Coworking Spaces Aren't Inclusive. Ethel's Club Wants To Change That
Photo Credit: AfroTech

Coworking Spaces Aren't Inclusive. Ethel's Club Wants To Change That

Coworking spaces are popping up around the country to serve different niches of business owners, creatives and everything else in between. These alternative offices are helping entrepreneurs build their networks and grow their businesses, but founders of color are finding that some of these spaces lack inclusivity.

Naj Austin saw a void in her Brooklyn neighborhood: There were no spaces that specifically targeted people of color and the businesses they were building. She made it her mission to fill that gap.

Austin built Ethel’s Club, a social club for people of color that serves as a personal and professional haven for minority business owners. It joins a host of other social clubs opening in New York City, but it is one of the few completely dedicated to fostering an environment for founders across various racial and ethnic backgrounds.

Photo: Ethel’s Club

According to a report by AllWork, coworking spaces accounted for nearly ten percent of leasing volume in New York during the first half of 2018, making it one of the top places for flexible workspaces.

WeWork is currently the largest office space provider in New York, but Austin said the company doesn’t solve the issue of inclusivity the way Ethel’s Club will.

“What’s missing generally in the landscape [of coworking spaces] is there isn’t a place that centers specifically on POC identity,” Austin said. “I actually just left a WeWork and I was the only person of color there that I saw when I walked through it.”

Austin’s experience can be felt in many other coworking spaces, despite growing efforts for them to be more niche and socially-focused. One of the most successful coworking spaces aimed at improving gender diversity is The Wing, which for a long time only allowed female membership.

Austin said she has always admired the Wing’s branding, but noticed how the company struggled with intersectionality.

“They are unequivocally a feminist-leaning brand. There are very few brands where you could find that,” Austin said. “They just struggled with being inclusive to all women.”

Other coworking spaces in Atlanta and the Washington, D.C. area have started popping up with the purpose of nurturing Black entrepreneurs and creatives. Dream Village is one of the few coworking spaces located right outside of D.C. that is dedicated to Black culture and Black business owners.

Austin said that she wants Ethel’s Club to be more than a safe space for people of color. She wants to elevate Ethel’s Club members’ products and businesses by selling them directly in the coworking space.

Austin named Ethel’s Club after her grandmother because she wanted the company to stand on a legacy of “community and togetherness.”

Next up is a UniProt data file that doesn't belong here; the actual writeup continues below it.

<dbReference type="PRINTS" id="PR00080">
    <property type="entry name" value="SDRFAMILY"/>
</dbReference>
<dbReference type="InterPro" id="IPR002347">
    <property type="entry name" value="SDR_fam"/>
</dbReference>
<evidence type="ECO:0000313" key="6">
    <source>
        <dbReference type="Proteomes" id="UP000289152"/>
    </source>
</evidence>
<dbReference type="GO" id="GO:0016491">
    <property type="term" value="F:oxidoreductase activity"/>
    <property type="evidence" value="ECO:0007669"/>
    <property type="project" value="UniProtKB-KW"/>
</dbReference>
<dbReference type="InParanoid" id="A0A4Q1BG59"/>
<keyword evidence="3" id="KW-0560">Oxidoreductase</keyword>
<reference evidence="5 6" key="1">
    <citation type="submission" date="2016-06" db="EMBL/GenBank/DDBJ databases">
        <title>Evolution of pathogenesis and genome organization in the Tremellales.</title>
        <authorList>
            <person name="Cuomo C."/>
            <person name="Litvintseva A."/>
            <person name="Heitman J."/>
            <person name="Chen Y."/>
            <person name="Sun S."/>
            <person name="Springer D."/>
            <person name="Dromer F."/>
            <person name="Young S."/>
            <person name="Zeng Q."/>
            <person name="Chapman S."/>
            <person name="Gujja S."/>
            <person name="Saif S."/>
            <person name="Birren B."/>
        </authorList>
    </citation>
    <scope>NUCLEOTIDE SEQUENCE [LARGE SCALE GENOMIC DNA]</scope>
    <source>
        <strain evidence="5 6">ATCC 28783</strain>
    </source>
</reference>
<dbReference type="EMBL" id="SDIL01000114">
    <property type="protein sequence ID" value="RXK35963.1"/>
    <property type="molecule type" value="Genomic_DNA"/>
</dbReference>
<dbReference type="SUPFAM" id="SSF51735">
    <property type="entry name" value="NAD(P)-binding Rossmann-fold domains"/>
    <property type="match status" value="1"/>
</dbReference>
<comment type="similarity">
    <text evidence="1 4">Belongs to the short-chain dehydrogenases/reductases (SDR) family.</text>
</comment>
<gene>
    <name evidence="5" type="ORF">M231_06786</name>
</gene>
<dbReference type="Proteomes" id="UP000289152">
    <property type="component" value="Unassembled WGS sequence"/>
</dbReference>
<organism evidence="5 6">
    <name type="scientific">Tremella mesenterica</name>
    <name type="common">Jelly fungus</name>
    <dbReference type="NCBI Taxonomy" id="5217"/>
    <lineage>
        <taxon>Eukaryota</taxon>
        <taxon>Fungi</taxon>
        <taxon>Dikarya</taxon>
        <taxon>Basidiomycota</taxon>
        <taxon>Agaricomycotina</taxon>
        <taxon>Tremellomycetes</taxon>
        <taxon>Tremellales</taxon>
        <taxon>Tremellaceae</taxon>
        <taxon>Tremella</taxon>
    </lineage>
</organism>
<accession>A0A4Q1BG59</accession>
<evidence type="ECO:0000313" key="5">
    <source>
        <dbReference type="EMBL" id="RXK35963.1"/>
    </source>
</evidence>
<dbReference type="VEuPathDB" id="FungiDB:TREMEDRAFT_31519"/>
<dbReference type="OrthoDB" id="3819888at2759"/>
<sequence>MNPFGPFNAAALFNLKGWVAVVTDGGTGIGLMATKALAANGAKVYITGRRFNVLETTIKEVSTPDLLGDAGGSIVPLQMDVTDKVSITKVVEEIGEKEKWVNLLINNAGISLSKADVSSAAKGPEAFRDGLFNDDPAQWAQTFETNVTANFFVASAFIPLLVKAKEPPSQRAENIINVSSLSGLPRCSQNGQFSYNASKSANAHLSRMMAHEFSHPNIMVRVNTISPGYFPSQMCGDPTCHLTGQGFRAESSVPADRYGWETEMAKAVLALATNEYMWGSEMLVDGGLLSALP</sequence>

“The best thing I could think of was naming it after someone in my life who embodied a lot of that,” Austin said. “When I started building this out, I wanted the name to be rooted in something that was real and had value.” 

Ethel’s Club will also host events focused on communities of color. This will range from entertainment, networking, wellness seminars, art shows or events hosted by its members. The company has not solidified pricing for its members, and those who are interested in joining can sign up for the waitlist   — which currently has more than 2,000 names of people from around the country hoping to be a part of the upcoming project.

Ethel’s Club is hosting a two-month soft launch in Brooklyn starting in August to get preregistered members acclimated to the space. The soft opening will include a cafe, a lounge, a WiFi-accessible work area, art installations from local creatives, and events. The launch also gives the company a chance to make last minute improvements on its business model and offerings, plus find more investors. 

Ethel’s Club currently has three angel investors, according to Austin. Among them is writer Roxane Gay, who recently signed on.  Ethel’s Club is also crowdfunding for $25,000 to finance its soft and permanent launch in 2020, with more than $11,000 raised so far.

The funding will also help Ethel’s Club build out an app once its flagship location is established. Austin said eventually the app will help members connect with each other, but for now, her team is focusing on its soft opening.

Depending on how the Brooklyn launch goes, Ethel’s Club members could expect to see locations in Oakland, Miami or Philadelphia. Austin said the company has its sights set on the West Coast but wants to smooth things over at home in Brooklyn first.

Ethel’s Club won’t be the first of its kind, but it is taking the first steps in diversifying the coworking industry and providing a space for minority entrepreneurs and innovation.

“It’s deeper than some chairs and couches and some Black and brown people in a room,” Austin said. “We exist to celebrate, support and empower people of color.”

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